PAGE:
“Is it not the wonder of wonders that the man who incarnates that awful system by which the Bible has been burned, and its disciples, even to this day, persecuted to death; that system which has established tradition above the Bible, has contradicted every Bible doctrine and tried to silence every Bible preacher, should now dare to stand before the world as the advocate of the Bible against—the Protestants! And yet, it is, alas! but too true that Protestantism to a large extent is no more the religion of the Bible. This accounts for the boldness of Rome, and for her success.”
After so clearly giving the cause of Roman Catholic triumph in Protestant countries, he points out the one and only remedy, as follows:—
“But how shall we oppose her growing power?
“I am fully convinced by my experience as a missionary for twenty years among my own people, that it will not be by clumsy imitations of her gorgeous display, but rather by a return to the primitive simplicity of worship manifested in the upper room. To worship God in spirit and in truth, and not in beautiful temples, the cost of which would support two or three missionaries for a whole lifetime; to invite, and not to exclude, the poor, the sinner, the outcasts, who now find it so difficult, even if they would, to sit in our refined places of worship—such seems to me the imperative duty put upon us if we do not wish to see the masses go to Rome, which to them appears so much more democratic than ourselves.
“I have also a deep conviction that it is only through the Bible—as the Reformers did—that we shall withstand popery. Anything, however pious in tone, that helps to destroy the people’s faith in the Bible as an infallible book, works on behalf of Rome. I have no time to dilate on this point, but I beg the readers to  reflect on it. It is to me the vital question, and I do not see any other alternative but this: the Bible or the pope.
“Finally, let us preach Christ, his free forgiveness, his atoning blood. Ethical, political, or social preaching—“sermons for the times,” as they are sometimes termed—will not prevent the drift of the masses toward the old system. But the upholding of the Crucified!—I have seen it, thank God, hundreds of times—will always prove the power of God unto salvation. Rome has many weapons—money, genius, traditions, beauty of forms. It appeals to the lower nature of man, dispenses with the necessity of a second birth, renders sin easy. It deifies mankind, as all heathen religions do. It must, therefore, have a great measure of success, as it corresponds so marvelously to man’s natural cowardice and depravation. But if we are faithful to the Bible and to the crucified, we need not fear defeat; all true Nathanaels, all the sincere and noble hearts who are seeking a real Saviour, will come out of Rome to meet us. The true sheep know the Shepherd’s voice, and, hearing it, follow it.”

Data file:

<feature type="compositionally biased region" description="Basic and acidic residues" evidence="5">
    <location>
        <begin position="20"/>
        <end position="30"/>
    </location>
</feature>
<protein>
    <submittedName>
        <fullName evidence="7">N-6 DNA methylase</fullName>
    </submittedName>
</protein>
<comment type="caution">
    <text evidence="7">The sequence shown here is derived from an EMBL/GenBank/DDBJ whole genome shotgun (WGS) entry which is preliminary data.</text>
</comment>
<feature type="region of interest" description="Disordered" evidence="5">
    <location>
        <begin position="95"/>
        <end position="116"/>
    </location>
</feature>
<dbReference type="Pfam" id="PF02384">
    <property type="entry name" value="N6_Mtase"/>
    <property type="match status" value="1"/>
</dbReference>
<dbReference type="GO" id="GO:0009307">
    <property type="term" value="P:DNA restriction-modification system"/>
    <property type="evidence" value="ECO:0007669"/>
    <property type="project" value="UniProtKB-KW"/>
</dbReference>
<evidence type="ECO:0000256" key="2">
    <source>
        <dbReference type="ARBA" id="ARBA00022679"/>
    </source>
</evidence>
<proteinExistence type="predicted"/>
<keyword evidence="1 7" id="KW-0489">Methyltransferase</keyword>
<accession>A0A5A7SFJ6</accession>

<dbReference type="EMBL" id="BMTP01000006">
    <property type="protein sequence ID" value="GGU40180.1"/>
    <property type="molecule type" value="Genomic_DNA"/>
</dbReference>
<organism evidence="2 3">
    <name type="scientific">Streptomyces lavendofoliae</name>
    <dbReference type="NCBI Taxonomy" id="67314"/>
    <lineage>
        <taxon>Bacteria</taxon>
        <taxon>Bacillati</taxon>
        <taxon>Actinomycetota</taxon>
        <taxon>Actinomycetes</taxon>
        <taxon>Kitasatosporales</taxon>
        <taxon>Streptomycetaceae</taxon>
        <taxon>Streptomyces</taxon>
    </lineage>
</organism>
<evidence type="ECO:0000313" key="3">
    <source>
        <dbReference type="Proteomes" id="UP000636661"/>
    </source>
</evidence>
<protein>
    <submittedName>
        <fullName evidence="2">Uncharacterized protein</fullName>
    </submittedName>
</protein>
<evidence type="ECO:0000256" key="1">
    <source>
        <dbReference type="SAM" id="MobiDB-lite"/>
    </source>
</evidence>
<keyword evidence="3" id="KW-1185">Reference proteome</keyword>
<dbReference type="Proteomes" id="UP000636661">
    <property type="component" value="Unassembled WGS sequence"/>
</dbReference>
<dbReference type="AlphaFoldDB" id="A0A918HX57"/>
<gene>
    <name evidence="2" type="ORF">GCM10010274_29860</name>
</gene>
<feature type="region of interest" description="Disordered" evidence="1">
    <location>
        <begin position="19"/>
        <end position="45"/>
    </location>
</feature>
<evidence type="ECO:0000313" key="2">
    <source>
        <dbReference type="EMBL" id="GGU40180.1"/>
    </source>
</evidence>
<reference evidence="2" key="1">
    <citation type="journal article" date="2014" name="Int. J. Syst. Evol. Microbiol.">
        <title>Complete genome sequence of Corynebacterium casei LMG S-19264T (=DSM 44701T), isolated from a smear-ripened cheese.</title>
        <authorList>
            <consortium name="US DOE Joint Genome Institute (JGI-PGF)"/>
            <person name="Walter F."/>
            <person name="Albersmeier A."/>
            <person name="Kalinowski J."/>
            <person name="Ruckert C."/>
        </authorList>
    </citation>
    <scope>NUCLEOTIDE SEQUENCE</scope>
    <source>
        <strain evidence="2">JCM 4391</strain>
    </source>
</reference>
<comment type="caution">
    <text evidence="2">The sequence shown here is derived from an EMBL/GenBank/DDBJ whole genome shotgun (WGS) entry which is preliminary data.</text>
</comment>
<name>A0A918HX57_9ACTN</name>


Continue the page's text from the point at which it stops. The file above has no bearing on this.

This is the remedy which the SENTINEL has prescribed and will prescribe for the universal Romanizing malady. But the remedy will not be accepted and applied, and therefore the drift Romeward will continue until Rome shall once more, but for the moment only, sit as queen over the conquered nations of earth.
No political opposition will stay the progress of Rome when the vital life of the Reformation has disappeared from the minds and hearts of men. The “Iron Chancellor,” Bismarck, may bid political defiance to the pope, and refuse to go to Canossa, but he will eventually go, and a Roman Catholic chancellor will take his place, as is now the case in aforetime Protestant Germany. Oh, that popular Protestantism would return to its first love, take up again its discarded weapon, “the sword of the Spirit, which is the Word of God!” “For the weapons of our warfare are not carnal, but mighty through God to the pulling down of strongholds.” 2 Corinthians 10:4.